No. There's no way to satisfy everybody. The problem always with an ending is that, for the only time in a TV series, you're deciding for the audience what they're supposed to think, because that's where we're going to leave our story. I don't think it's possible to satisfy everybody, but I hope that it'll be possible to satisfy most people. And for the people that it doesn't satisfy whatever their personal desires are -- like, for instance, I don't think the show will end with Olivia and Astrid getting together, so that group is going to be really bummed out -- but I do think we can, in good conscience, try to make the best finale and the best 13 episodes that we can to try to end the story where we want, then just let the chips fall where they may.

But this year you know more than you ever have.
Yeah, they brought us in, in a really sort of complimentary and heartwarming way, but it allows us as actors to get ahead of the show. So much of the frustration of working in network TV -- and it's not just my show, it's every TV show -- is that everybody from the top down, the first week goes smoothly, then it gets more and more scrambly. That's a difficult situation for the writers, the actors, the directors, the crew, everybody, and this year they've made a really concerted effort to get as ahead as is humanly possible. It gives us a chance for all of us to go out on a high note.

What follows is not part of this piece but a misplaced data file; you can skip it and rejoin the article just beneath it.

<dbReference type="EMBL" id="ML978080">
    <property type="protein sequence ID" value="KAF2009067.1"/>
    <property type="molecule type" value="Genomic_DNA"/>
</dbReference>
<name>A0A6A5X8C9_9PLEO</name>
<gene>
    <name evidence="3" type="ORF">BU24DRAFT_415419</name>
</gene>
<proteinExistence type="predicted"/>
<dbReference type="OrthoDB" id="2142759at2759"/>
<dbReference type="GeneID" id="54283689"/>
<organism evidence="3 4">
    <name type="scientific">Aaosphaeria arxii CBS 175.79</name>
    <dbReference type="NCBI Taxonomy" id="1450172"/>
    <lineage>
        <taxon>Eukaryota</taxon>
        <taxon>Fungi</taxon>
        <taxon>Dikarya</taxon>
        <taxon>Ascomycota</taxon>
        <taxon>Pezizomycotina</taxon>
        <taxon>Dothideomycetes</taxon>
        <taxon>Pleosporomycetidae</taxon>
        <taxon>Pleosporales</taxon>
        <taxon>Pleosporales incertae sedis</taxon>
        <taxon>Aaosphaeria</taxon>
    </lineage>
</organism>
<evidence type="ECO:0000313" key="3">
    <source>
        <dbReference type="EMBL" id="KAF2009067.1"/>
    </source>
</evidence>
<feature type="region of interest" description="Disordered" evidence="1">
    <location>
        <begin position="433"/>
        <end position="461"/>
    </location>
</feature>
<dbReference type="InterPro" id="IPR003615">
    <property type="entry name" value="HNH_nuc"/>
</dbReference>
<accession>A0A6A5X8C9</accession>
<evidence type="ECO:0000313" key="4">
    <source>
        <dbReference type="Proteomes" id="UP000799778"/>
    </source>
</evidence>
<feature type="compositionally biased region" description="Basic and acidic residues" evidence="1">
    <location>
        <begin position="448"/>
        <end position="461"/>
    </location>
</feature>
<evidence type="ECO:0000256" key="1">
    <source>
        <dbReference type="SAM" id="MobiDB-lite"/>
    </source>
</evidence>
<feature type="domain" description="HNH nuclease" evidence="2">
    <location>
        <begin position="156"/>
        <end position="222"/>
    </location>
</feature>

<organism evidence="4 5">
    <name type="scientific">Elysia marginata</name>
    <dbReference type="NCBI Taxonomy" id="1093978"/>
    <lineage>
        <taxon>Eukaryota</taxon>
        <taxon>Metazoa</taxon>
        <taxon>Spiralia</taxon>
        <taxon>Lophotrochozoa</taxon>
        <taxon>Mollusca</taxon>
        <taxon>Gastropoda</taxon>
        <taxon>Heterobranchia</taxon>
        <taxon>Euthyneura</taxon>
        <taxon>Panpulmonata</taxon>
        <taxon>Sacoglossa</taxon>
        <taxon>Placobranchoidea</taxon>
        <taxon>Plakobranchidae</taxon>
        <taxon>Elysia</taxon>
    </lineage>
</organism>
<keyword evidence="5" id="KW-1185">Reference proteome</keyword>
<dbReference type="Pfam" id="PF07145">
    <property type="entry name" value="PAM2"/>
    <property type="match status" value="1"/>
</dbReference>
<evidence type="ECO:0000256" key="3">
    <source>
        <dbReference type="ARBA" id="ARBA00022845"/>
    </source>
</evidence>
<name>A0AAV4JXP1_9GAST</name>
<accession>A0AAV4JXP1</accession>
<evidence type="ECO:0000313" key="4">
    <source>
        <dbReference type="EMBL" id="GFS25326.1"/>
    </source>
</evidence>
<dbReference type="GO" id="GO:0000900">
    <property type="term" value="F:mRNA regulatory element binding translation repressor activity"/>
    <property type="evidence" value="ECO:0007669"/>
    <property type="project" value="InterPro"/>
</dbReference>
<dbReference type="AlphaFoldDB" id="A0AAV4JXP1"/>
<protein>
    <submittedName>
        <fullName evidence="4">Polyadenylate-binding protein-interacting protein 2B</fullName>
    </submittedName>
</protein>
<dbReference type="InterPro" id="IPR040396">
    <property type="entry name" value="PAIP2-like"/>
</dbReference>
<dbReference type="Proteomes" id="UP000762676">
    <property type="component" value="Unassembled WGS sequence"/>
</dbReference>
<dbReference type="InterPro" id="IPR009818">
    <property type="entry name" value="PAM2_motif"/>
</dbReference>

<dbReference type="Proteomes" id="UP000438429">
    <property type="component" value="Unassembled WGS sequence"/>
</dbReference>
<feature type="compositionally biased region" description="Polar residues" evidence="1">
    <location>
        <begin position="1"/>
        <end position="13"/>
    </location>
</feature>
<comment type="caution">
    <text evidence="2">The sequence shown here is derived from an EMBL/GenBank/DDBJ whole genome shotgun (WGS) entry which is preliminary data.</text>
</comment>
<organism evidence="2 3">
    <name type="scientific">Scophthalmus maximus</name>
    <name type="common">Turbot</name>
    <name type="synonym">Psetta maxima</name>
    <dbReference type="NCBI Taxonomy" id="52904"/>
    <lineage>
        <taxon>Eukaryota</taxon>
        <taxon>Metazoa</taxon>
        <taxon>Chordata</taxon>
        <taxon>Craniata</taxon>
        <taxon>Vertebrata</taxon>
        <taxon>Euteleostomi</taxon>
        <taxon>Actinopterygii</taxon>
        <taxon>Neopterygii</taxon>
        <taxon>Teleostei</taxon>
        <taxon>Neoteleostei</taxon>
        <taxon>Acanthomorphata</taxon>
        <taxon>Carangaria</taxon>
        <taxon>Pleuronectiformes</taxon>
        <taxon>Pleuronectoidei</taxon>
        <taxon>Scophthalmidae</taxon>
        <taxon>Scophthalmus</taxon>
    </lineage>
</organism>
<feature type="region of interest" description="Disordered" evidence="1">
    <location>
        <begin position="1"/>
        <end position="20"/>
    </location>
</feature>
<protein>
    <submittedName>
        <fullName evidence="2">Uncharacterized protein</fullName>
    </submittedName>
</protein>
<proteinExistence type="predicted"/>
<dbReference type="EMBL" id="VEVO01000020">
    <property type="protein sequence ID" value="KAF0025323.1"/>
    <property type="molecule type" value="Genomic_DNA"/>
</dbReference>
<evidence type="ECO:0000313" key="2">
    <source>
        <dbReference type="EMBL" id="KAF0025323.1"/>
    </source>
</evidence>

And with only 13 episodes, they can all be really strong. There's no, like, roadtrip episode. [Laughs.]
Exactly. No flashbacks. [Laughs.] I won't admit to it on our show, but it's been rumored that there have been filler episodes on other shows that go for 22 episodes, and with 13 you don't have to do that. We're just three days into the first episode, and we've got four scripts already, which is unheard of in network television. So it's great -- everybody's feeling really confident right now.

We're done with Fauxlivia, we're done with Lincoln Lee ... supposedly. We've said goodbye to so many characters these last four season -- are there any that you'd love to have back for this final season?
There are actually some characters and storylines that were really important in the early DNA of the show that play quite heavily through the final season. [Joel] Wyman's a big softie, so I wouldn't be surprised if you get a satisfactory ending for all of the characters that you've come to know over the course of the four years so far.